At PKSB, there is great support available for anyone interested in pursuing the licensure process. Study materials are available in the office, which many of my colleagues take advantage of utilizing. Additionally, our firm shares an office floor with another firm, which we have collaborated with to create our own little “community” of those who are currently pursuing licensure or who have recently received their license. Our group meets on a quarterly basis to touch base on individual progress, and we are currently working on establishing a digital communication line where we can coordinate studying and progress with others on a day-to-day basis.
What is there to do during nights/weekends?
I probably don’t have to say much here. If you’re in New York City, you can find just about any group, event, or organization that you’re interested in.
There are a gazillion restaurants and bars to choose from, and most NYC bars and clubs are open until 4am every night of the week. The most popular nightlife days of the week are Thursday-Saturday, but you can always be sure to find a happening spot on any night of the week.
My most valuable recommendation would be, avoid tourist locations and neighborhoods like the plague! These areas are overpriced and the staff working at any bars and restaurants in these areas usually aren’t the friendliest.
How did you find your apartment?
Finding an [affordable] apartment in New York City can be a tricky, and oftentimes stressful ordeal. Most native New Yorkers will say that the best way to find an apartment in by word of mouth and reaching out to those you know, but this isn’t usually an option for people who are moving here from out of the area. (But hey, feel free to reach out to me!)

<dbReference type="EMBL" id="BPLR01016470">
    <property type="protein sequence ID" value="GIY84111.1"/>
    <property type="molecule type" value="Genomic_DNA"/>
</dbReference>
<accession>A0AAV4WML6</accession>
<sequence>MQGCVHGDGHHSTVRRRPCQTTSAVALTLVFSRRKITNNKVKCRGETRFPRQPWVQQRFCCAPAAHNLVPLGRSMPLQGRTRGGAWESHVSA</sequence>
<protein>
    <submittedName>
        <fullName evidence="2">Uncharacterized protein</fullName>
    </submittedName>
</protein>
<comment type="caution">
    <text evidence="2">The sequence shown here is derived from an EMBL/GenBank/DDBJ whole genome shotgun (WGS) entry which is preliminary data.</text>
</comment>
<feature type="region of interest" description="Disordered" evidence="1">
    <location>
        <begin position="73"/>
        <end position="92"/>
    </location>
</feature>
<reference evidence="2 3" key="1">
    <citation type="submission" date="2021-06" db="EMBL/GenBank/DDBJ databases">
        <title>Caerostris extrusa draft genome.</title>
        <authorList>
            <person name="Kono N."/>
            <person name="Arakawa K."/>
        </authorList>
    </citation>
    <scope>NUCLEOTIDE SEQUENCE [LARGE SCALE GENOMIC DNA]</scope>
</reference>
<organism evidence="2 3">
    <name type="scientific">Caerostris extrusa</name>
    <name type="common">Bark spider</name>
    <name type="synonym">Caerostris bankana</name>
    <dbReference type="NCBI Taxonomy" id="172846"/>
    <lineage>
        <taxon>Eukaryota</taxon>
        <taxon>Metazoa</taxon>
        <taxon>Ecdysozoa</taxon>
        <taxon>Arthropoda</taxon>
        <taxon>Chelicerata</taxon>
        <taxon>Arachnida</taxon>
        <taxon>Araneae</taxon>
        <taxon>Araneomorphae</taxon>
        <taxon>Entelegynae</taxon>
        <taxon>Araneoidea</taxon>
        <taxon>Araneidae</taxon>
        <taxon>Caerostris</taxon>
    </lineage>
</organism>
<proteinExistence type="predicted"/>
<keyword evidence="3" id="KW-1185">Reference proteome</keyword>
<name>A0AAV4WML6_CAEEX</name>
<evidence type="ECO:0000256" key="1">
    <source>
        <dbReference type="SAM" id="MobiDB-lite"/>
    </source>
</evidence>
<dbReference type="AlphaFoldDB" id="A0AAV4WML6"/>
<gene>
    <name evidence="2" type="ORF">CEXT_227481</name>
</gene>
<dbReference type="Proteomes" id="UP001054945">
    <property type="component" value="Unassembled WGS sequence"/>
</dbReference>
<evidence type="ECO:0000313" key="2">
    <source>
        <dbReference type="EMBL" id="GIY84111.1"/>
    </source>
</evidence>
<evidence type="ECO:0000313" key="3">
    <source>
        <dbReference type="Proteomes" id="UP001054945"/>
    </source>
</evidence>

Craigslist is a popular method used to find an apartment for rent or to sublet, but in my own experience, this hasn’t worked out too well. Brokers and real estate agents from credible firms is often times the most efficient and timely way of finding an apartment, if you’re able to front the added cost associated with their service.
Google can also be your friend. There are tons of websites and apps that post apartments for rent in NYC. Happy searching!
How did you manage to make friends the first few months?
After graduating, moving back to New York City, and starting full-time employment, I have made lots of new friends by going out after work and stopping in at new bars in Manhattan. Exploring the city and going to events at galleries, museums, bars, restaurants, as well as professional events hosted by AIA, IIDA, and product vendors can also be a great way to meet new people and make new friends!
What is your favorite part about New York City?
My favorite part about New York City is that there is always something to do. Whether it’s something social, professional, academic, or athletics/fitness related, I can always find an event or meetup going on after work or over the weekend that I’m interested in. Also, there are always places open well past 10pm, which is a wonderful thing!